-Hygiene factors like pay, supervisory style, and physical surroundings in the workplace could
reduce job dissatisfaction, Herzberg argued. But only motivators, such as opportunities to
develop one’s skills and to make decisions about one’s own work, could increase job
satisfaction (Herzberg 1966, 1968).
-Herzberg also insisted that the presence of such motivators would lead, by way of increased
job satisfaction, to greater productivity on the part of workers.
-Influenced by Herzberg’s two-factor theory, most job satisfaction researchers now use
multidimensional explanatory frameworks incorporating both intrinsic and extrinsic work
rewards, as well as organizational and task characteristics.
- more one values some particular feature of work (the chance to make decisions, for example),
the less likely it is that one’s desires can be satisfied.
-However, job rewards had substantially greater effects on satisfaction than did work
preferences. In addition, Kalleberg’s analysis led him to conclude that intrinsic job rewards were
more important determinants of job satisfaction than were extrinsic rewards.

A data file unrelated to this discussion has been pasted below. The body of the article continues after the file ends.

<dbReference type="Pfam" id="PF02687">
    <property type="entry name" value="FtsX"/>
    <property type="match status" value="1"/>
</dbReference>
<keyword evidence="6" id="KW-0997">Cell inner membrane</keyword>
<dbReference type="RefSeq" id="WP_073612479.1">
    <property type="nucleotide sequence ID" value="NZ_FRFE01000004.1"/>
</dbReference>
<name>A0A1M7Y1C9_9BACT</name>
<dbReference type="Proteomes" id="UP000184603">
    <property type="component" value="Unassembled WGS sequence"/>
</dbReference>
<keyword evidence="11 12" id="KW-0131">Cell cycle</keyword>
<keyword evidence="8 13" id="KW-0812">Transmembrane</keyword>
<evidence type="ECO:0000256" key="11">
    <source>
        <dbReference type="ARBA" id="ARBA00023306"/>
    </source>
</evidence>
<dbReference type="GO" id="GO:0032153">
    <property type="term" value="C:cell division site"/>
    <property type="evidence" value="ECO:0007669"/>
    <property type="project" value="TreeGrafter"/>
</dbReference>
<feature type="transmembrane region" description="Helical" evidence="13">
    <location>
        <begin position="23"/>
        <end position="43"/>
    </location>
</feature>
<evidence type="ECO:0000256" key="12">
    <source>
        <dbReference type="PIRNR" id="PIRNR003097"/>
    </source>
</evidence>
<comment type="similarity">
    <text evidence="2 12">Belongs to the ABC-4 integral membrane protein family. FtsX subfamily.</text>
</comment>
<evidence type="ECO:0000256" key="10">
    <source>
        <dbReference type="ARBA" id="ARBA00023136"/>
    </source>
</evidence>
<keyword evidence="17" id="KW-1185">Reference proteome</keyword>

Consequences of Job Satisfaction and Dissatisfaction
- job dissatisfaction will not necessarily translate into quitting behavior
-But feelings of job dissatisfaction may allow workers to rationalize coming in late, calling in sick,
or generally not working as hard as they could
- Dissatisfaction with work is also correlated with the number of complaints and grievances filed
in unionized work settings.
- If dissatisfaction can lead to tardiness, absenteeism, deviance, and, in some situations,
quitting, surely improvements in the quality of working life will lead to a more satisfied and,
hence, more productive workforce, won’t they?
1. Productivity is more often a function of technology and workers’ skills than of their
attitudes. Thus, even if high levels of satisfaction are evident, low skill levels, inadequate on-the-
job training, or obsolete technology will limit opportunities for productivity increases.
2. work-group norms and expectations must be taken into consideration.
3. productivity can be influenced by job satisfaction, but only under certain conditions.
- Workers in higher-status jobs might, on the other hand, report satisfaction because of tangible
work rewards. If so, perhaps productivity increases due to job satisfaction might only be
expected in the latter group
Karl Marx and Alienating Work within Capitalism
-alienate means separation